Wake Forest Journal of Business and Intellectual Property Law presents its Spring Symposium:
Amateur Hour is Over: Analyzing the Impact that Changes in “Amateurism” May Have on the Business of Collegiate Sports
The Symposium will be held on Friday, February 28, 2020 from 8:45 am – 3:20 pm, in Room 401 of the Benson Center on the University’s Main Campus. In light of recent discussion of college athletes’ right to receive compensation and NCAA developments in this area, this year’s event will examine the different potential models of athlete compensation as well as the impact that athlete compensation may have on the many institutional levels involved in business of collegiate sports.
Click HERE to register now.
Watch the LIVE STREAM HERE.
Attendees will receive 4.5 hours of general CLE credit.
Please contact Van Nibert, Symposium Editor, at email@example.com with any questions.
8:45 AM – 9:30 AM: Welcome Breakfast & Opening
9:30 AM – 10:15 AM: Background & Legal Landscape of the NCAA and “Amateurism”
This presentation will provide the background of the NCAA’s traditional model of “amateurism” and ways in which developments in the business of college sports has contributed to the current debate of athlete compensation.
Speaker: Professor Timothy Davis, Wake Forest University School of Law (Winston-Salem, NC)
10:15 AM – 10:25 AM: Break
10:25 AM – 11:25 AM: Athletes as Employees: Analyzing the “Pay-for-Play” Model
The panel will focus on the legal and business justifications for defining athletes as “employees” of an institution and the practical ways in which payment from an institution to an college athlete would be viable if such compensation is allowed in the future.
Jason Setchen, Athlete Defender (Miami, FL)
Michael Willemin, Wigdor LLP (New York, NY)
Moderator: Michael Grace, Kilpatrick & Townsend (Winston-Salem, NC)
11:25 – 11:45 AM: Break
11:45 – 12:45 PM: Lunch and Keynote Address: Antitrust Law and the NCAA
This keynote address will take a deeper dive into the ways in which the NCAA’s oversight of the nearly $11 billion dollar sports industry has been shielded from antitrust scrutiny under traditional notions of amateurism and the reasons why reform within the college sports industry is needed.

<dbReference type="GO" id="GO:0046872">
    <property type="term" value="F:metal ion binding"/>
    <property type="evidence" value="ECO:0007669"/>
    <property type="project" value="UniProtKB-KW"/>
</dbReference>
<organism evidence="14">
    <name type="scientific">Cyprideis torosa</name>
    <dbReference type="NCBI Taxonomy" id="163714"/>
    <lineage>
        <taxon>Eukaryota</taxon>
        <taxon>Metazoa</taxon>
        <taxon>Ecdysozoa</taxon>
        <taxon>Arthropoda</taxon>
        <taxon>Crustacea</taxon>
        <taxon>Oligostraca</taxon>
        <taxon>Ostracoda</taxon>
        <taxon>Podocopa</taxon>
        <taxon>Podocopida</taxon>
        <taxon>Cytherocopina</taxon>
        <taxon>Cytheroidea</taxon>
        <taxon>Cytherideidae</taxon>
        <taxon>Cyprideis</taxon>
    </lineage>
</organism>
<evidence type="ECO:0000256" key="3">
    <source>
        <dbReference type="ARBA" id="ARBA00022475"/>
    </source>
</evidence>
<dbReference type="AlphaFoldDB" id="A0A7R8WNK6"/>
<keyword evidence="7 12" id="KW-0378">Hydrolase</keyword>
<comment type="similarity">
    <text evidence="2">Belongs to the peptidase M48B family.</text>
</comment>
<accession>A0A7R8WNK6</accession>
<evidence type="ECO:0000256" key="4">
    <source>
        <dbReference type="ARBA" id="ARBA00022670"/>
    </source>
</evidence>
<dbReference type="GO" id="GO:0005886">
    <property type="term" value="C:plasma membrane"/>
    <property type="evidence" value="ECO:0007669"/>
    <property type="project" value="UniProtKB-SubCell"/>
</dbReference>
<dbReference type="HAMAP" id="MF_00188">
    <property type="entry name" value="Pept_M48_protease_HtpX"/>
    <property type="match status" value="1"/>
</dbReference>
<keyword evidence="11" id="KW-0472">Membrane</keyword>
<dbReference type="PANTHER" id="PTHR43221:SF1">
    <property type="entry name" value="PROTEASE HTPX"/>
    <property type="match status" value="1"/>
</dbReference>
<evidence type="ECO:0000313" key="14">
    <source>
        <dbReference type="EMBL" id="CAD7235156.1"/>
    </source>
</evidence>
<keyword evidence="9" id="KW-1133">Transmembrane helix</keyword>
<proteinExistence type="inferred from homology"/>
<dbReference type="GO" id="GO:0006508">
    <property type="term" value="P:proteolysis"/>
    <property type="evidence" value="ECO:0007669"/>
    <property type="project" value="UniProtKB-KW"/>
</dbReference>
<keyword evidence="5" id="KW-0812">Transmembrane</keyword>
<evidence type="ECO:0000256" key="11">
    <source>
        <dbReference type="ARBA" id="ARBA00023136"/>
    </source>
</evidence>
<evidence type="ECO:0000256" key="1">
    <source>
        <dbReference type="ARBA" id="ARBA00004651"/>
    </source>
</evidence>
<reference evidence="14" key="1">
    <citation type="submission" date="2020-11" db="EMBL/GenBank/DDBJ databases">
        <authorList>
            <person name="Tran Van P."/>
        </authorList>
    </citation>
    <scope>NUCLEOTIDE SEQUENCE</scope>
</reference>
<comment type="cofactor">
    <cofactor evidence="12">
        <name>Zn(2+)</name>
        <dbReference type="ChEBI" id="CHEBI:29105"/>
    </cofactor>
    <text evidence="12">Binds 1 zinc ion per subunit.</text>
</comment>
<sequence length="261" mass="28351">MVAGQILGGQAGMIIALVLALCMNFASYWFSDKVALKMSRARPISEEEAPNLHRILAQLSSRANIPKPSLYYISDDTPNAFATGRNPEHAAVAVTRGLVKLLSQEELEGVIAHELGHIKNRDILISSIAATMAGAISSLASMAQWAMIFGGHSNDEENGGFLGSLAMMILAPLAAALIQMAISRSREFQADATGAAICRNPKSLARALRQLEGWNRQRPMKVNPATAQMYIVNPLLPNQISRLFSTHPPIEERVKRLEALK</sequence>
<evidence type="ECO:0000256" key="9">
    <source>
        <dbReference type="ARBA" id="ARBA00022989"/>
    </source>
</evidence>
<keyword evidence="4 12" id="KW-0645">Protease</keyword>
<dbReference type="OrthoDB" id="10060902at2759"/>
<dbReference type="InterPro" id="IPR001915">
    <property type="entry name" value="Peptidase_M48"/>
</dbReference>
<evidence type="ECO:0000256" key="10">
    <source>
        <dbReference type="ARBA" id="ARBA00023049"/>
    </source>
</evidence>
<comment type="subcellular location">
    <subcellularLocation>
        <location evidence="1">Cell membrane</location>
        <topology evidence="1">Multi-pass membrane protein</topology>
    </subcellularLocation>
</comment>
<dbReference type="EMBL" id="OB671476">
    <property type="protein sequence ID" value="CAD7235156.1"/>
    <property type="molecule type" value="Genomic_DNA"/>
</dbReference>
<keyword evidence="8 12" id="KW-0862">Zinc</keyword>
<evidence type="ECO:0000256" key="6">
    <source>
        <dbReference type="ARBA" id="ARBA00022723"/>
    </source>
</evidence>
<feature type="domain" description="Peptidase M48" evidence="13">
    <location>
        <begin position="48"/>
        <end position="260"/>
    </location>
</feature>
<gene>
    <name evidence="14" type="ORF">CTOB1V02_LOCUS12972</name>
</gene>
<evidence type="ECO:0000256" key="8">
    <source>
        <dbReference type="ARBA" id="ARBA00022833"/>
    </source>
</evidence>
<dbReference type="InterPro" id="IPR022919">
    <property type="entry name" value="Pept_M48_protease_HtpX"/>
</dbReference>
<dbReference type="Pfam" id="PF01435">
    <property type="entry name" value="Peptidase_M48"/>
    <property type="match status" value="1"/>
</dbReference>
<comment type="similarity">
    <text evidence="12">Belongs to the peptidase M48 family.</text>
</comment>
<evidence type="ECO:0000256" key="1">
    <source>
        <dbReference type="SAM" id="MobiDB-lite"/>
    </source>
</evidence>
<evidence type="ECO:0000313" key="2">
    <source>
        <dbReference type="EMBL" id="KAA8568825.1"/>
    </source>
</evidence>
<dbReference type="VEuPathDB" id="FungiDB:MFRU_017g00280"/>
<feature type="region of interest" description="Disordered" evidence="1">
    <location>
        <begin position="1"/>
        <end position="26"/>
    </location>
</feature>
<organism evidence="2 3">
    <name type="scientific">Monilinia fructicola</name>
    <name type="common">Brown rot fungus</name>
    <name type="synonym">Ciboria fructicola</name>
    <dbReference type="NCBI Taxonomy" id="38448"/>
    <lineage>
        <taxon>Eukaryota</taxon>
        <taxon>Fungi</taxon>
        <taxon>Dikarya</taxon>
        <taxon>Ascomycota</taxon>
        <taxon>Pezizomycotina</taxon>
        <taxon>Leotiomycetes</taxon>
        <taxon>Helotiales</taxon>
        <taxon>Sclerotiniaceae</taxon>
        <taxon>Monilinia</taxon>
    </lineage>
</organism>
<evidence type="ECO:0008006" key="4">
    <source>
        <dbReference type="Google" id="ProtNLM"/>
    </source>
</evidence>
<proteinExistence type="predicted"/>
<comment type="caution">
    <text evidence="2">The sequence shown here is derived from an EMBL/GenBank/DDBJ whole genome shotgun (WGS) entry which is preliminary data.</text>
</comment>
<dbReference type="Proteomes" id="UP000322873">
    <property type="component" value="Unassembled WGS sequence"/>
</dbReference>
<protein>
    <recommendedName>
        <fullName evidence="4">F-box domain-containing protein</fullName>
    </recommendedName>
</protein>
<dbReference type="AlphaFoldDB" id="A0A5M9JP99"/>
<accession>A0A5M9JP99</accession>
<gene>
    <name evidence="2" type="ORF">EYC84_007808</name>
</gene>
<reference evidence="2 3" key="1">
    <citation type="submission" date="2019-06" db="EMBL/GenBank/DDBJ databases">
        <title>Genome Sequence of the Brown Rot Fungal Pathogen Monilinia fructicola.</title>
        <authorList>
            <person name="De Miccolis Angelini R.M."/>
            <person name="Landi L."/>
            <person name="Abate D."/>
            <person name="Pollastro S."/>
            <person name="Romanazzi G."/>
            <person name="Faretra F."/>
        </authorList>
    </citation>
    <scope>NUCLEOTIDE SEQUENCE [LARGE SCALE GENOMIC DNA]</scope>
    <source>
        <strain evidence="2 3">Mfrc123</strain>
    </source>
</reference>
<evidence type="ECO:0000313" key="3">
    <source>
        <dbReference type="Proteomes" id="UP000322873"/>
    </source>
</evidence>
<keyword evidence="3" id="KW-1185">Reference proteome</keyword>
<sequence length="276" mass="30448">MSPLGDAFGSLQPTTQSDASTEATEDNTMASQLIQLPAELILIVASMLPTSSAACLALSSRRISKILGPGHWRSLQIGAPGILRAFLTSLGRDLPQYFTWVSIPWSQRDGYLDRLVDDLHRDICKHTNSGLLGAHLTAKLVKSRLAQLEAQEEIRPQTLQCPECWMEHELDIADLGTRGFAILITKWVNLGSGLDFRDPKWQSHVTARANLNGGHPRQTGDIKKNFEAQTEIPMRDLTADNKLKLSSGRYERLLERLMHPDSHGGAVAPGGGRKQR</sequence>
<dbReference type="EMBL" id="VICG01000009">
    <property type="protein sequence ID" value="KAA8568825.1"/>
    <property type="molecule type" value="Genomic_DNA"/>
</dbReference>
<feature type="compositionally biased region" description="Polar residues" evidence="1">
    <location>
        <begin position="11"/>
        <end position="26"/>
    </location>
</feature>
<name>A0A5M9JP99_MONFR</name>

Marc Edelman, Professor at Zicklin School of Business; Founder of Edelman Law (New York, NY)
12:45 – 1:00 PM: Break
1:00 – 2:00 PM: Athletes as Intellectual Property: Athletes Receiving Compensation for Use of Their Names, Images, and Likenesses
This panel will examine the impacts that athletes receiving compensation from third parties seeking to use their names, images, and likenesses in marketing and advertisements will have on the landscape of sports law and the business of collegiate sports.
Stuart Paynter, Paynter Law (Washington, D.C.)
Shelia Huggins, Shelia A. Huggins, PLLC (Durham, NC)
Moderator: Simone Rose, Professor at Wake Forest University School of Law (Winston-Salem, N.C.)
2:10 – 3:10 PM: Institutional Roundtable: Analyzing the Practical Implications that Changes in Amateurism Pose to the Business of Collegiate Sports
This roundtable discussion will feature representatives from the various institutional levels responsible for adhering to NCAA rule changes, potentially including athlete compensation. This panel will discuss the ways in which athlete compensation may change the landscape of sports agency, university athletic departments, and the NCAA as a whole as well as the ripple effect that athlete compensation may generate throughout collegiate sports.
Mason Ashe, CEO of Ashe Sports and Entertainment Consulting, Inc., Professor at Wharton Business School and Howard University School of Law (Washington, D.C.);
Dr. Todd Hairston, Senior Associate Athletic Director, Compliance & Administration at Wake Forest University (Winston-Salem, NC);
Marc Edelman, Professor at Zicklin School of Business; Founder of Edelman Law (New York, NY).
Moderator: Professor Timothy Davis, Professor at Wake Forest University School of Law (Winston-Salem, NC)
3:10 – 3:20 PM: Closing Remarks